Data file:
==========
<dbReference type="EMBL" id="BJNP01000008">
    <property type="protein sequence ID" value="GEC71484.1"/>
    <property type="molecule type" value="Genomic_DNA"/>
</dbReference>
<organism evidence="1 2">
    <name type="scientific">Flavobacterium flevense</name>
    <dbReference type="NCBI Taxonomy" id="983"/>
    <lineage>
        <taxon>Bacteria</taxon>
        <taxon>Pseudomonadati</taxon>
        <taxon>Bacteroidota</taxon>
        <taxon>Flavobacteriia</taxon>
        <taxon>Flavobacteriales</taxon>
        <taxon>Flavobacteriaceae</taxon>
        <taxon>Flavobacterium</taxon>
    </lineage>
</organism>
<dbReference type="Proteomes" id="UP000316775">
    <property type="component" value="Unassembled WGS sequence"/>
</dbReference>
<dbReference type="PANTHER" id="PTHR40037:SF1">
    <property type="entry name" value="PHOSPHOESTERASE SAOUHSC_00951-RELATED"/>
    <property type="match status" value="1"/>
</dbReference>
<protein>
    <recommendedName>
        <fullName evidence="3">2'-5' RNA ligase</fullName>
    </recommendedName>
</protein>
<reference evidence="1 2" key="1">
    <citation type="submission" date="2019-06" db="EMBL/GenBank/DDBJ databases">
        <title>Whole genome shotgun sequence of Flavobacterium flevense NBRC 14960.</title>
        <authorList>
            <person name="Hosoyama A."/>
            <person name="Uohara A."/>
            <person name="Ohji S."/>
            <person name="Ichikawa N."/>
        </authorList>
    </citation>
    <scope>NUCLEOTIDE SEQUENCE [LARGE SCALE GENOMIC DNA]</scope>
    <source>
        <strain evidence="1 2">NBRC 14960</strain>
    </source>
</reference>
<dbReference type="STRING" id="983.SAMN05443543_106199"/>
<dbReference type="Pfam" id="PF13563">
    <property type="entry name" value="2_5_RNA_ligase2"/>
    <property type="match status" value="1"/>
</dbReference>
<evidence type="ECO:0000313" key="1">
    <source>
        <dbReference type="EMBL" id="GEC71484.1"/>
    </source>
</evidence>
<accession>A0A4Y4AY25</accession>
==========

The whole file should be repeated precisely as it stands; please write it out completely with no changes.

<dbReference type="EMBL" id="BJNP01000008">
    <property type="protein sequence ID" value="GEC71484.1"/>
    <property type="molecule type" value="Genomic_DNA"/>
</dbReference>
<organism evidence="1 2">
    <name type="scientific">Flavobacterium flevense</name>
    <dbReference type="NCBI Taxonomy" id="983"/>
    <lineage>
        <taxon>Bacteria</taxon>
        <taxon>Pseudomonadati</taxon>
        <taxon>Bacteroidota</taxon>
        <taxon>Flavobacteriia</taxon>
        <taxon>Flavobacteriales</taxon>
        <taxon>Flavobacteriaceae</taxon>
        <taxon>Flavobacterium</taxon>
    </lineage>
</organism>
<dbReference type="Proteomes" id="UP000316775">
    <property type="component" value="Unassembled WGS sequence"/>
</dbReference>
<dbReference type="PANTHER" id="PTHR40037:SF1">
    <property type="entry name" value="PHOSPHOESTERASE SAOUHSC_00951-RELATED"/>
    <property type="match status" value="1"/>
</dbReference>
<protein>
    <recommendedName>
        <fullName evidence="3">2'-5' RNA ligase</fullName>
    </recommendedName>
</protein>
<reference evidence="1 2" key="1">
    <citation type="submission" date="2019-06" db="EMBL/GenBank/DDBJ databases">
        <title>Whole genome shotgun sequence of Flavobacterium flevense NBRC 14960.</title>
        <authorList>
            <person name="Hosoyama A."/>
            <person name="Uohara A."/>
            <person name="Ohji S."/>
            <person name="Ichikawa N."/>
        </authorList>
    </citation>
    <scope>NUCLEOTIDE SEQUENCE [LARGE SCALE GENOMIC DNA]</scope>
    <source>
        <strain evidence="1 2">NBRC 14960</strain>
    </source>
</reference>
<dbReference type="STRING" id="983.SAMN05443543_106199"/>
<dbReference type="Pfam" id="PF13563">
    <property type="entry name" value="2_5_RNA_ligase2"/>
    <property type="match status" value="1"/>
</dbReference>
<evidence type="ECO:0000313" key="1">
    <source>
        <dbReference type="EMBL" id="GEC71484.1"/>
    </source>
</evidence>
<accession>A0A4Y4AY25</accession>